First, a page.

A crisp, refreshing G&T calls for a spirit with backbone, our experts say. This old-school gin comes complete with a romantic back story of wild juniper (the only thing it’s scented with) gathered from the mountains of the tiny Mediterranean island where it’s distilled. Fans of a piney punch only need apply.
“This budget gin might become your forever gin,” Josh says of this London distilled bottle that's made by former bartenders who refused to cut any corners whatsoever. This workhorse shines whether it’s with soda or a martini.
It took a beekeeper to bring us this London dry-style gin. With only raw, organic Vermont honey and juniper for the botanicals, the gin rests three to four months in new American oak casks where it picks up the notes of ginger, caramel, and vanilla that make it so special for slow sipping on ice with an orange twist or in a stirred drink.
If you like piña coladas … or mojitos or daiquiris, this is the rum you've been looking for. This Belize rum is truly organic, with tons of natural flavor and no additives, Jordan says, making it incredible no matter your cocktail of choice.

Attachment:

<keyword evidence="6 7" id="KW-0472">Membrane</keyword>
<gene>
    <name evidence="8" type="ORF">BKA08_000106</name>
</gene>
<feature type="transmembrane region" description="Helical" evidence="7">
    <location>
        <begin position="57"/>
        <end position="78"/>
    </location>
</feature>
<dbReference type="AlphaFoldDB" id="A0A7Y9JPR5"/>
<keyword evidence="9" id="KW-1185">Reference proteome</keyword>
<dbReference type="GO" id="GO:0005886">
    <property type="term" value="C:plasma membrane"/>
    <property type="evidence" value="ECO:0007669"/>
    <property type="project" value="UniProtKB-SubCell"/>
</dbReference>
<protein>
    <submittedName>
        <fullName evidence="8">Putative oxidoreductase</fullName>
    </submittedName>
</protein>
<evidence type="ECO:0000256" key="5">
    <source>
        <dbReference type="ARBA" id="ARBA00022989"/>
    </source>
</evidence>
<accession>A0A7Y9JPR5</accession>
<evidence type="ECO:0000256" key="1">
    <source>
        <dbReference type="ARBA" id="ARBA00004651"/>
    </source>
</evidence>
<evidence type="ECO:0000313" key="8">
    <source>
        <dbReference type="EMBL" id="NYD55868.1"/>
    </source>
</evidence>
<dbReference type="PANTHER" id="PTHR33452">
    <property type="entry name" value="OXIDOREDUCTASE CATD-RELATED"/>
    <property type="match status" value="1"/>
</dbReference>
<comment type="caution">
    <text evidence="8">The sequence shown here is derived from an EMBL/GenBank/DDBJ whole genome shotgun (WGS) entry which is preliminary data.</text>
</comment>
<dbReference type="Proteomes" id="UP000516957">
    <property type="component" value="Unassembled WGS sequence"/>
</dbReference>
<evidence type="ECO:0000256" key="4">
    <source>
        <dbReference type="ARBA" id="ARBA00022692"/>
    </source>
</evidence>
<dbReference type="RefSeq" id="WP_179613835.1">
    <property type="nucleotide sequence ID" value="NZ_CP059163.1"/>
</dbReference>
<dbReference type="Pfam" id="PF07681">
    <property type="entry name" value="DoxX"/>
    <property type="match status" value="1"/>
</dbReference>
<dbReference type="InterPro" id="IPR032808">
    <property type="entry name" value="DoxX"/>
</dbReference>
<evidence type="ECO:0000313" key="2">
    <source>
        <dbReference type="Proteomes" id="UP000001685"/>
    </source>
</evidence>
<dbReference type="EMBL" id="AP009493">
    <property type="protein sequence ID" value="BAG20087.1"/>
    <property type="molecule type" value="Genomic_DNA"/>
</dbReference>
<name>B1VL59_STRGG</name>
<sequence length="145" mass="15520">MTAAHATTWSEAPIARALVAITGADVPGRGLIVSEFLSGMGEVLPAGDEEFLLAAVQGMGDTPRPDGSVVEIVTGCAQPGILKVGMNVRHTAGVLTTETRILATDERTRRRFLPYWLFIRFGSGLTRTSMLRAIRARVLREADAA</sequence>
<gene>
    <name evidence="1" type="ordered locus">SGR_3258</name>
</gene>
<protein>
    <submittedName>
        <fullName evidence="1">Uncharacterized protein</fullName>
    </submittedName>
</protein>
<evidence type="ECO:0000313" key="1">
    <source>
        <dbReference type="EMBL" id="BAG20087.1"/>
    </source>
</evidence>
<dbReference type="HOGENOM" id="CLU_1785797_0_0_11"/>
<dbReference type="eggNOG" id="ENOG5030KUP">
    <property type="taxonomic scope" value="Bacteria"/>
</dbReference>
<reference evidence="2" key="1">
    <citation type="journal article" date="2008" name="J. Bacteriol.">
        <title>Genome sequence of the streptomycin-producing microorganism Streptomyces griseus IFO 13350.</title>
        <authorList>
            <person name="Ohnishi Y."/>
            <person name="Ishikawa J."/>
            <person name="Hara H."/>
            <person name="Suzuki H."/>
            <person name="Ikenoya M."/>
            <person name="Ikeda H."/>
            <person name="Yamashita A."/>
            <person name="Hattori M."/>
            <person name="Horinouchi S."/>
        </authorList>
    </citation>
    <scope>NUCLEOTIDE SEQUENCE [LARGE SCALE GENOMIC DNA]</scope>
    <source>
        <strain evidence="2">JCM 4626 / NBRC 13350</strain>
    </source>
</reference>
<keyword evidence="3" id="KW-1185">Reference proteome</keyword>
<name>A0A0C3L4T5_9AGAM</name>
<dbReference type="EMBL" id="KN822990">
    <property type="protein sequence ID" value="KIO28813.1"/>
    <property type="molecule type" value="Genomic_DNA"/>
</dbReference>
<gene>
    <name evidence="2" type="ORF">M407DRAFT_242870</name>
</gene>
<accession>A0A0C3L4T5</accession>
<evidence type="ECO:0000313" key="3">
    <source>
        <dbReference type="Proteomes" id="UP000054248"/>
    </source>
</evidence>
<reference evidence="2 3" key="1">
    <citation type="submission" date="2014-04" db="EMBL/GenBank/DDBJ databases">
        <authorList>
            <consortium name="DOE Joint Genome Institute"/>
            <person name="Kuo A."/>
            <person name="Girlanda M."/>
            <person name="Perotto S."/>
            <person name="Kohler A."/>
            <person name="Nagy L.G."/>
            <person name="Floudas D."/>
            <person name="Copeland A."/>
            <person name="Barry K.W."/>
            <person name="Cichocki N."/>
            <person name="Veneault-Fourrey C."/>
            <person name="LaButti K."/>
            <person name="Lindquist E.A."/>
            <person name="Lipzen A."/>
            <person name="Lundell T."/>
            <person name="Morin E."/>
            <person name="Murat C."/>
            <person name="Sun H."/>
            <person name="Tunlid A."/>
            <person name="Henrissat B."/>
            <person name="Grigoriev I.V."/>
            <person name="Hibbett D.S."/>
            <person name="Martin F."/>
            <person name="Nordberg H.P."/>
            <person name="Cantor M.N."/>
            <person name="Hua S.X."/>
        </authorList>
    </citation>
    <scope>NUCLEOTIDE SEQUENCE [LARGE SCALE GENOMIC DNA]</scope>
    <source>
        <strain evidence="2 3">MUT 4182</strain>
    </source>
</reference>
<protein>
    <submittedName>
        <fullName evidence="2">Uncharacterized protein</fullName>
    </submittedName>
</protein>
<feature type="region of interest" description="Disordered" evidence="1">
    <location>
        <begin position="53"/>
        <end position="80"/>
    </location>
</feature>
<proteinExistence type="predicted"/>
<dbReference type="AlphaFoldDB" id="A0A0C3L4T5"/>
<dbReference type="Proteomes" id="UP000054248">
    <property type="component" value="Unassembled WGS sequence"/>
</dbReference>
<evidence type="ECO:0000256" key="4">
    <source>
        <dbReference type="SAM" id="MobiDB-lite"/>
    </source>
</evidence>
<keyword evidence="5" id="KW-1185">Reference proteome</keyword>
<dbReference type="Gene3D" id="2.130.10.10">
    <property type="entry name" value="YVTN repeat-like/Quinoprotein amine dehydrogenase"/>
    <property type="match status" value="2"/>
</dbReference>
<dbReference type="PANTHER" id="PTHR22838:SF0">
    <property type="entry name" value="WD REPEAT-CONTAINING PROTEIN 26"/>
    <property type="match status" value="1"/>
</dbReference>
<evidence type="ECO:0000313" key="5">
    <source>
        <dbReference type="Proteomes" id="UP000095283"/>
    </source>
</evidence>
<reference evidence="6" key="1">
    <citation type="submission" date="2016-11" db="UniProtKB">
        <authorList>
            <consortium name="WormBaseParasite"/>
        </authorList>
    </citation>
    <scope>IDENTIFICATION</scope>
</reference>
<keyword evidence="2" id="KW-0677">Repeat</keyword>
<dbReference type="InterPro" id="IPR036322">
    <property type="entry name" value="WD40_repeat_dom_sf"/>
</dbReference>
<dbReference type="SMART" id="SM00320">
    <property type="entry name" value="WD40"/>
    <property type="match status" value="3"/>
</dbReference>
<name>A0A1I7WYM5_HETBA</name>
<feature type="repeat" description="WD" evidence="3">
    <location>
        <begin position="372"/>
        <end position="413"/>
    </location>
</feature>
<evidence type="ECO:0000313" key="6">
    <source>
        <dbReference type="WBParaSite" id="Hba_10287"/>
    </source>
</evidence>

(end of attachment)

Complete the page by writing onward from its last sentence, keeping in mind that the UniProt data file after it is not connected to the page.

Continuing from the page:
A runaway favorite among Kitchn editors, this Venezuelan rum plays for keeps with cinnamon, vanilla, and burnt sugar notes. Sip it slowly and enjoy that smooth, beautifully long finish.
We thought it'd be a challenge for our experts to pick a budget Scotch, but many of them came up with this right away. It's a blended Scotch best for using in cocktails. And look, it “might not be the Scotch you always reach for, but one you'll turn to in a pinch,” Josh says.
Don't let the name or bottle fool you. “This is one of those Scotches that draws you in with its unassuming packaging, and keeps you pouring due to the complexities of flavor,” Josh says. “If you can dream it, you can taste it in this blend.”